The relationship between type 2 diabetes and cognitive dysfunction: longitudinal studies and their methodological limitations

Eur J Pharmacol. 2004 Apr 19;490(1-3):169-75. doi: 10.1016/j.ejphar.2004.02.054.


Type 2 diabetes and dementia in the elderly are major public health problems. Cross-sectional studies have suggested that these two conditions may be inter-related, but the nature of this association is uncertain. Causation can only be established through studies with a longitudinal design, taking into account the many potential confounding factors in any study of cognition. A literature search has identified 10 studies (nine population-based and one of case-controlled design) that included a definable diabetic population and assessments of cognitive function at baseline and at follow-up. These 10 studies utilised a combination of domain-specific cognitive assessments and a clinical diagnosis of dementia in the assessment of cognitive function. Diabetes was associated with either an accelerated cognitive decline or an increased incidence of dementia in eight of nine of the population-based studies. One study demonstrated a relationship between diabetes and vascular cognitive impairment, but not with other types of dementia. No association between type 2 diabetes and cognitive decline was demonstrated in the case-controlled study. These studies provide compelling evidence to support the view that people with type 2 diabetes are at increased risk of developing cognitive impairment in comparison with the general population.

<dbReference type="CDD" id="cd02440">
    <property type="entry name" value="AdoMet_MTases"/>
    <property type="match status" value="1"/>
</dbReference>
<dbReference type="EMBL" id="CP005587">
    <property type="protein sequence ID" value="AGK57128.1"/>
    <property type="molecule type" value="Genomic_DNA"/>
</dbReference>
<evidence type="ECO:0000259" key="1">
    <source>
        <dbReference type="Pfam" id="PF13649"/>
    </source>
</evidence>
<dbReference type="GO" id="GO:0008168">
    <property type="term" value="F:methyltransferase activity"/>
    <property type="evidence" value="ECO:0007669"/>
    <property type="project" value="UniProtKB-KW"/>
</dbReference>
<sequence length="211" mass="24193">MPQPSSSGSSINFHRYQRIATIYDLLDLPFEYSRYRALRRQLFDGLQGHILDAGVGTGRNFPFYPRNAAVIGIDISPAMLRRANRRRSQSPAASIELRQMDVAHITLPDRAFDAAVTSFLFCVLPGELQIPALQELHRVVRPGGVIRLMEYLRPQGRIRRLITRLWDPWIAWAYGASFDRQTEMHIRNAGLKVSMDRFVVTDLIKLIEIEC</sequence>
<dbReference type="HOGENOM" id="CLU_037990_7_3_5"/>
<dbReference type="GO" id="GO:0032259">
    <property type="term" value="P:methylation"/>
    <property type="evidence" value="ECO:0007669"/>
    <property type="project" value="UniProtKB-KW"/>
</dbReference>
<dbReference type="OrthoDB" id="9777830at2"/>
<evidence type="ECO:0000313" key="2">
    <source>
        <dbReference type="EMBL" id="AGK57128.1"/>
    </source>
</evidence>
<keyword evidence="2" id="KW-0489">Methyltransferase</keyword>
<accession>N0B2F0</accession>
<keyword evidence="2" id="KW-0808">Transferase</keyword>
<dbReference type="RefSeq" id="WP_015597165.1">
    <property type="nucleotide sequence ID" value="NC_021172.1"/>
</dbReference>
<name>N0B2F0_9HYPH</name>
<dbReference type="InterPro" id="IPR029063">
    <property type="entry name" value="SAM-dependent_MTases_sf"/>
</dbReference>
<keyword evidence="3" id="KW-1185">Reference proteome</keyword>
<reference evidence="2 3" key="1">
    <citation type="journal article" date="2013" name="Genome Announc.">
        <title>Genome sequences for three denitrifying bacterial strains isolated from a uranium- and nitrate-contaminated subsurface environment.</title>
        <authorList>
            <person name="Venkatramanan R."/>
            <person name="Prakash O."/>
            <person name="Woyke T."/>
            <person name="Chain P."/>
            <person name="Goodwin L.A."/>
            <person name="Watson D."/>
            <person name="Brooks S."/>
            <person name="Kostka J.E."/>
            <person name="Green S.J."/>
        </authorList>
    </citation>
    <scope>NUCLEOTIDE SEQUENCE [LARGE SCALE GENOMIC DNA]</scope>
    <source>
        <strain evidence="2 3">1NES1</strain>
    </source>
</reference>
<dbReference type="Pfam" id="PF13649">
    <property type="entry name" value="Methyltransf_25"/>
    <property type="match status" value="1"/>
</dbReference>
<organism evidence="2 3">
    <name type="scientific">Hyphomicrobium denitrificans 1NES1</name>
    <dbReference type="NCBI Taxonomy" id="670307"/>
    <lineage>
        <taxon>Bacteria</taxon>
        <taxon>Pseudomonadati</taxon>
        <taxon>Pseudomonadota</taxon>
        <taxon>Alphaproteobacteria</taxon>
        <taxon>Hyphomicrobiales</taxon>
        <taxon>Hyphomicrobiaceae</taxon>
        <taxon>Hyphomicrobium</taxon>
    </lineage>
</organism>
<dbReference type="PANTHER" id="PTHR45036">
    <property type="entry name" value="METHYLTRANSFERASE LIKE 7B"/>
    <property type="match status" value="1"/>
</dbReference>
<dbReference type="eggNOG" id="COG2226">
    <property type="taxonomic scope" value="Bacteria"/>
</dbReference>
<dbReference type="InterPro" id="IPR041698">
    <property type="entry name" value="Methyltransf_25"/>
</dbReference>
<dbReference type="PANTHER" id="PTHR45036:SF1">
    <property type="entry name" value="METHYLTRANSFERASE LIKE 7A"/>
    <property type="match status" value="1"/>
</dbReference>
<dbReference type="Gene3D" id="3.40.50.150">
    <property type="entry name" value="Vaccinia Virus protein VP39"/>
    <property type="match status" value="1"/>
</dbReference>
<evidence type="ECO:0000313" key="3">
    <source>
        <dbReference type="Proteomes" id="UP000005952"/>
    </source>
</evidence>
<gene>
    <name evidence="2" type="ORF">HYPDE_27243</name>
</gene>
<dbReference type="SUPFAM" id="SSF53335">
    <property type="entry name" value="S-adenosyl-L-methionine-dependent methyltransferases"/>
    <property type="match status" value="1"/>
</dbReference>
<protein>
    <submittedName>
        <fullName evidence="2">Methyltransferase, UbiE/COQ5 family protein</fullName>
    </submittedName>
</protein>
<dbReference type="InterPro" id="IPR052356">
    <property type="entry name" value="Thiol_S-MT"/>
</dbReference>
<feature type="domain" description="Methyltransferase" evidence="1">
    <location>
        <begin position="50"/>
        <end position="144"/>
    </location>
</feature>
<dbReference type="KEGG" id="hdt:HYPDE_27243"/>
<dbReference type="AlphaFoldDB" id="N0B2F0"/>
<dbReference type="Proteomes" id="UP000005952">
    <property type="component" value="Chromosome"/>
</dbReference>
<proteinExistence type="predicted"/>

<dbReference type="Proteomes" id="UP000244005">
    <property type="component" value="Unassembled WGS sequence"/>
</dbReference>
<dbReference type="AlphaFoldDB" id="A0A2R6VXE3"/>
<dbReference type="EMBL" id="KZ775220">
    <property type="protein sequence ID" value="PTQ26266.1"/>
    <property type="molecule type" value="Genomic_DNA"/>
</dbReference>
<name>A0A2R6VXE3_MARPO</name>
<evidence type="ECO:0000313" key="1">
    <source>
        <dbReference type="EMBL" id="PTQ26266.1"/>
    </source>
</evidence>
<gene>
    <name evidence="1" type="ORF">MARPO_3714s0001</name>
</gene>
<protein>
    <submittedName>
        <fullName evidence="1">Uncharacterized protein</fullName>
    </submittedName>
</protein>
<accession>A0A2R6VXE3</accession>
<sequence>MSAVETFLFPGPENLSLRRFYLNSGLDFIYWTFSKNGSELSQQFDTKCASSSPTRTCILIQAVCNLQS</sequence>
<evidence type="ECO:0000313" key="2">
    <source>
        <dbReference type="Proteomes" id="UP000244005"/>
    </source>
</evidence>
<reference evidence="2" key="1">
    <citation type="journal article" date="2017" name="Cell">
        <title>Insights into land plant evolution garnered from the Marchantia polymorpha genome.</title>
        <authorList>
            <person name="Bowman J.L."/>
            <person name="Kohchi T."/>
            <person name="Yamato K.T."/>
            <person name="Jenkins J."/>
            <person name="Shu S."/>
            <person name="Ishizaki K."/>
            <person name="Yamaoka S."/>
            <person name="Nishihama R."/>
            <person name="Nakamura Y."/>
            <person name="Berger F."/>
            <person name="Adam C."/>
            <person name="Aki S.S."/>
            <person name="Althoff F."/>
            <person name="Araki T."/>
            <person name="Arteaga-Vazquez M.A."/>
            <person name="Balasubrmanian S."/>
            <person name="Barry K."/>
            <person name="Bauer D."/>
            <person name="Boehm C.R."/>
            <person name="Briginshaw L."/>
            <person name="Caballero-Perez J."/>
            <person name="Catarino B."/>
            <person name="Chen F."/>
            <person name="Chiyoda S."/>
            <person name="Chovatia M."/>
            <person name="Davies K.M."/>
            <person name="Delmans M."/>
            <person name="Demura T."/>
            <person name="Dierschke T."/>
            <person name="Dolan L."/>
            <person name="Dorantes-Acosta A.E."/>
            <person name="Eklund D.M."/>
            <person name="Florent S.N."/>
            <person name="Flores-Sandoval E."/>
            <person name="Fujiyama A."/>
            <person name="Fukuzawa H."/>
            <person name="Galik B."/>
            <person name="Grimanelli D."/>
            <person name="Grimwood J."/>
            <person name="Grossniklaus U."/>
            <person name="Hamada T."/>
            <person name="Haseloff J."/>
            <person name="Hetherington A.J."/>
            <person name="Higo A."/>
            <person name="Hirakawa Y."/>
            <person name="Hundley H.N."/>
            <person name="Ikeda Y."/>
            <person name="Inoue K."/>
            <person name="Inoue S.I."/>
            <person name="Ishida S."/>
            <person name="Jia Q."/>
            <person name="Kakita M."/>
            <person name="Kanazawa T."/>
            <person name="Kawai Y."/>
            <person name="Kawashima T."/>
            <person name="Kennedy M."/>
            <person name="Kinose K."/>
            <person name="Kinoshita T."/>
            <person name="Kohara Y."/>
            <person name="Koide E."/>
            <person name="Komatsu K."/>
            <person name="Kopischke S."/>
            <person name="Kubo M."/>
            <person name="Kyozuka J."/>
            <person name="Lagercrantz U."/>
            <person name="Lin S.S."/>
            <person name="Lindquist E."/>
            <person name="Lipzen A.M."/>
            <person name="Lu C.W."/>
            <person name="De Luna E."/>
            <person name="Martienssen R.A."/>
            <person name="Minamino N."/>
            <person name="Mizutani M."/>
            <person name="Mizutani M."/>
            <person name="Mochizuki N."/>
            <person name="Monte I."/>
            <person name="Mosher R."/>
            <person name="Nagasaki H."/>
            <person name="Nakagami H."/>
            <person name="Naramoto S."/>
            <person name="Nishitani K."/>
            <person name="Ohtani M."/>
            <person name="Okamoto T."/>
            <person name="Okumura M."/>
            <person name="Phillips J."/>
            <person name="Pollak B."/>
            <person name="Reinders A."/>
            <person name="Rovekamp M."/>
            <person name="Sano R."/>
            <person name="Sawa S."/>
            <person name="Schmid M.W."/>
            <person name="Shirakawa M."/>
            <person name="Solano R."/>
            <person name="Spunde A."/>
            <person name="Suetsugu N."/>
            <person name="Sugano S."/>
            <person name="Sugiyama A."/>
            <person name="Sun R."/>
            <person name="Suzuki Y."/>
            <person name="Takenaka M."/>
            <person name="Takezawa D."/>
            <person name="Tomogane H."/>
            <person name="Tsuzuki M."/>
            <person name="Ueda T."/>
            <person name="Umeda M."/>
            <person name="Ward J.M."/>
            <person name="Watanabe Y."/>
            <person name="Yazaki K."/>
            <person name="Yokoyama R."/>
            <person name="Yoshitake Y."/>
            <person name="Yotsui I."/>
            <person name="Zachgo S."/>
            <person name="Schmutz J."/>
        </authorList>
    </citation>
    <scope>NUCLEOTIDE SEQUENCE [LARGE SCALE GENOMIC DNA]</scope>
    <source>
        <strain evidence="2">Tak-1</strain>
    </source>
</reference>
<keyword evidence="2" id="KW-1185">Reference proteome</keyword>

Publication types

  • Review

MeSH terms

  • Cognition Disorders / diagnosis
  • Cognition Disorders / physiopathology*
  • Dementia / diagnosis
  • Dementia / physiopathology
  • Diabetes Mellitus, Type 2 / physiopathology*
  • Humans
  • Longitudinal Studies*
  • Neuropsychological Tests / standards
  • Reproducibility of Results